Fiscal spending will rise 14% this year with spending on health, education and social security up 19% – hardly austerity. Taxes on small businesses are being cut as is VAT. Local government financing through property sales will be curbed, so the issue of local government bankruptcies remains. But central government has huge reserves to fund such defaults from FX reserves of $3trn and fiscal reserves of CNY500bn in the budget.
Mainstream economics has made much of the news that China ran a deficit on its trade with the rest of the world in the first two months of this year, the first time in a decade or more. Exports are important to China. During the global crisis, mainstream economics predicted the collapse of Chinese economy because exports accounted for 35% of GDP. With the negative demand shock from the West, export-led growth collapsed, and so would China – that was the conclusion they considered only logical. But GDP is driven by net trade (exports minus imports), not just by exports. In fall 2008, net exports were 8% of GDP and today are still about 4%. Private domestic demand has been strong. And easing fiscal policy will boost aggregate demand.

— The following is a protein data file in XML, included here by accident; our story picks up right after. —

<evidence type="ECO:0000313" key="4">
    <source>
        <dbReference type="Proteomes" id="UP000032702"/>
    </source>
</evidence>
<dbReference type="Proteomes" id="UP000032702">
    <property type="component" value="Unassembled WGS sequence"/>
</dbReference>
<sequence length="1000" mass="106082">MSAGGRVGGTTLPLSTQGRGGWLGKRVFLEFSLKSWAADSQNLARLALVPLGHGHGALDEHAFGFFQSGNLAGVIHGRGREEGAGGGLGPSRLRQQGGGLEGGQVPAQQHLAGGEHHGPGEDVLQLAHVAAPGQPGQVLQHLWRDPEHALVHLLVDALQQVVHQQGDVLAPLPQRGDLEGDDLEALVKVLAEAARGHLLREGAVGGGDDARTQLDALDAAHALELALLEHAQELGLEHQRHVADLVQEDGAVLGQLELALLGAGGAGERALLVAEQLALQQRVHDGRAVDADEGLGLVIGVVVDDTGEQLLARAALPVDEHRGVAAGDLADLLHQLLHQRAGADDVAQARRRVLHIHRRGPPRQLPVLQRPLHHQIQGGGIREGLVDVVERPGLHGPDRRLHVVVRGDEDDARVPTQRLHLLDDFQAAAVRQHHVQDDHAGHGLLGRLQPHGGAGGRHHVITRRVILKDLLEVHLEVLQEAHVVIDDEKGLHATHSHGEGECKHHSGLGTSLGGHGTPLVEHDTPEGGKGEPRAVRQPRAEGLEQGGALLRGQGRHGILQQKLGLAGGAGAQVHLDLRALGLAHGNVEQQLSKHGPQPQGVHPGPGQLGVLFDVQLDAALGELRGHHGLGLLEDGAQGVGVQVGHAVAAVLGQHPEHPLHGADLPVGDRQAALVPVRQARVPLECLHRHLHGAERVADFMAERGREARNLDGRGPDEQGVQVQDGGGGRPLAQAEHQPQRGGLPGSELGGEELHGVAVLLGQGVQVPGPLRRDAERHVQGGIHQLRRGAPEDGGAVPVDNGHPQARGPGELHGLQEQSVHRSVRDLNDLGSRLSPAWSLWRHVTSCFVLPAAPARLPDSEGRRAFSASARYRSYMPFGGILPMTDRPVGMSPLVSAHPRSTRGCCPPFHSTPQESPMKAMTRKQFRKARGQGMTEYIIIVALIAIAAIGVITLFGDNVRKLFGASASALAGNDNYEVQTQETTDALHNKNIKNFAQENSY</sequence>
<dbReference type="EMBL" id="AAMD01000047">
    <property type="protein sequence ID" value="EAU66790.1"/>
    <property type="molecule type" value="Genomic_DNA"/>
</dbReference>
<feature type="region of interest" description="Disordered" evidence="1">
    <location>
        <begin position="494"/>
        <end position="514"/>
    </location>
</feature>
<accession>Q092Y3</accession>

The stories of gloom and doom for China have been around ever since the onset of the global crisis in 2008-9. A new round of doomsday prophecies has been accelerating since summer 2011, when the Eurozone crisis escalated and Washington’s debt-ceiling debacle resulted in the downgrade of the U.S. sovereign credit-rating. Now the argument is that Chinese economy is about to face a “hard landing” because of a bursting property bubble, disproportionate reliance on exports, and excess capacity caused by growth through investment. But since the housing downturn is induced by policy, it can also be reversed by changes in policy, which is precisely what happened in China during the global financial crisis. At worst, China is likely to experience slower growth than in previous years. That’s all.
The big story that came out of the People Congress was the sacking of Bo Xilai as party boss from Chongqing. Bo was a controversial and flamboyant figure ostensibly attacking inequalities and pro-capitalist policies. So what does his removal mean? I’ll deal with this and the long-term prospects for China in part two.